There are two kinds of people in bookstores. The first batch are those that are content to just be there, for hours on end usually, happily inhaling the wonderful scent of crisp, new pages bound into volumes, browsing endlessly, but not necessarily buying anything. The second batch are made up of those that can stay for just a few minutes, happily inhaling also the wonderful scent of crisp, new pages bound into volumes, browsing decisively, and never leaving without at least a purchase or two.
I fall easily into the latter category, those who will wander randomly inside any bookstore and trudge out of it with, not only a few books with titles that speak to me and that will make for, instinctively eight out of 10 times, a good read, but sometimes a nice CD, too, usually one that boasts of old songs that will make a lot of the younger ones cringe, and lots and lots of ink pens also, preferably gel pens in happy colors.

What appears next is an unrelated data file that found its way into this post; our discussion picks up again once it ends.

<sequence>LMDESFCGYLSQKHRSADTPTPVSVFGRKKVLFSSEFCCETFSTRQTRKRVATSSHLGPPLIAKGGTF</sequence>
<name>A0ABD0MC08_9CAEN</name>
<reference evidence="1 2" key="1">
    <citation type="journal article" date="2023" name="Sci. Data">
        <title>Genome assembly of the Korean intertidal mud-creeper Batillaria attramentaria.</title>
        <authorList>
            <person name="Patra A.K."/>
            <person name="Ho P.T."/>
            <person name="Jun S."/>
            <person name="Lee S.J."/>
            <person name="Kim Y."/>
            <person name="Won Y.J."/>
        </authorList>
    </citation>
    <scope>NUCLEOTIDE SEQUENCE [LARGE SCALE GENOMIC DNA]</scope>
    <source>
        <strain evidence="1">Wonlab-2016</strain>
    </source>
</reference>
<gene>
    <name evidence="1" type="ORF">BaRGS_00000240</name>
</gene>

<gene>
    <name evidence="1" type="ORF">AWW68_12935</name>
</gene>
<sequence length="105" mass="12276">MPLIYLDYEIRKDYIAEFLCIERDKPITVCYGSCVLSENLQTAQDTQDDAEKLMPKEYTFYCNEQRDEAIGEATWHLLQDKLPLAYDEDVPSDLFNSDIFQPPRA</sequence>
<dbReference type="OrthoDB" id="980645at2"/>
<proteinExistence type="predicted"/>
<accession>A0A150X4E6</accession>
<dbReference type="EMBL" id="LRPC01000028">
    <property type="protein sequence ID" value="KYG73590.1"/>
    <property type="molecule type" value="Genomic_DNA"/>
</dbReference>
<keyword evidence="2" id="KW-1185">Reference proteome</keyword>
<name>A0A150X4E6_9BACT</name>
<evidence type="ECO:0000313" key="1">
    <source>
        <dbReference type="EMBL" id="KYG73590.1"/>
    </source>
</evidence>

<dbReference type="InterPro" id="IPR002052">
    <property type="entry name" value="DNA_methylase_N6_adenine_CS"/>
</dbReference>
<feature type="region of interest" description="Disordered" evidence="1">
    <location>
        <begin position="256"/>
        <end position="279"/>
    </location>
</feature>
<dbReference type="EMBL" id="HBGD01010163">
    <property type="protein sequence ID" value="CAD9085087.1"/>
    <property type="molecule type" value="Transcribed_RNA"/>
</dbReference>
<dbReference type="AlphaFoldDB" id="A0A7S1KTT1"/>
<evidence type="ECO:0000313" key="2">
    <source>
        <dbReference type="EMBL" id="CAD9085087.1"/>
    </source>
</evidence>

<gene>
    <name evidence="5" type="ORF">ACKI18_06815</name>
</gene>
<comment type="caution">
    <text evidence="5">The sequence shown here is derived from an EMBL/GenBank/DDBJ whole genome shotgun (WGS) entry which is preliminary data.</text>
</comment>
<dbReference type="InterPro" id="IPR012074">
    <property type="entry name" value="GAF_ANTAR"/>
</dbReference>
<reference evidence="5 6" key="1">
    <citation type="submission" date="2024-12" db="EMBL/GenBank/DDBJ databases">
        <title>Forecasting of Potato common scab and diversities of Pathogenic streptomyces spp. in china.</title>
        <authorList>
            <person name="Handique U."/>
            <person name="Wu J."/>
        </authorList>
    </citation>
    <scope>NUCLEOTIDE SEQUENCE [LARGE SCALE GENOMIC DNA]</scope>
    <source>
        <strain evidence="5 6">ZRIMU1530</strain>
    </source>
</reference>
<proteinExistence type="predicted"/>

Yes, I have a thing for pens. I don’t know why. They do to me now what Curly Tops, Choco Mallows, and Presto Peanut Butter Creams used to when I was a uniformed schoolgirl standing in the middle of a busy canteen during recess. They always make my heart lurch a little in happy anticipation, and I unabashedly love them more than just much.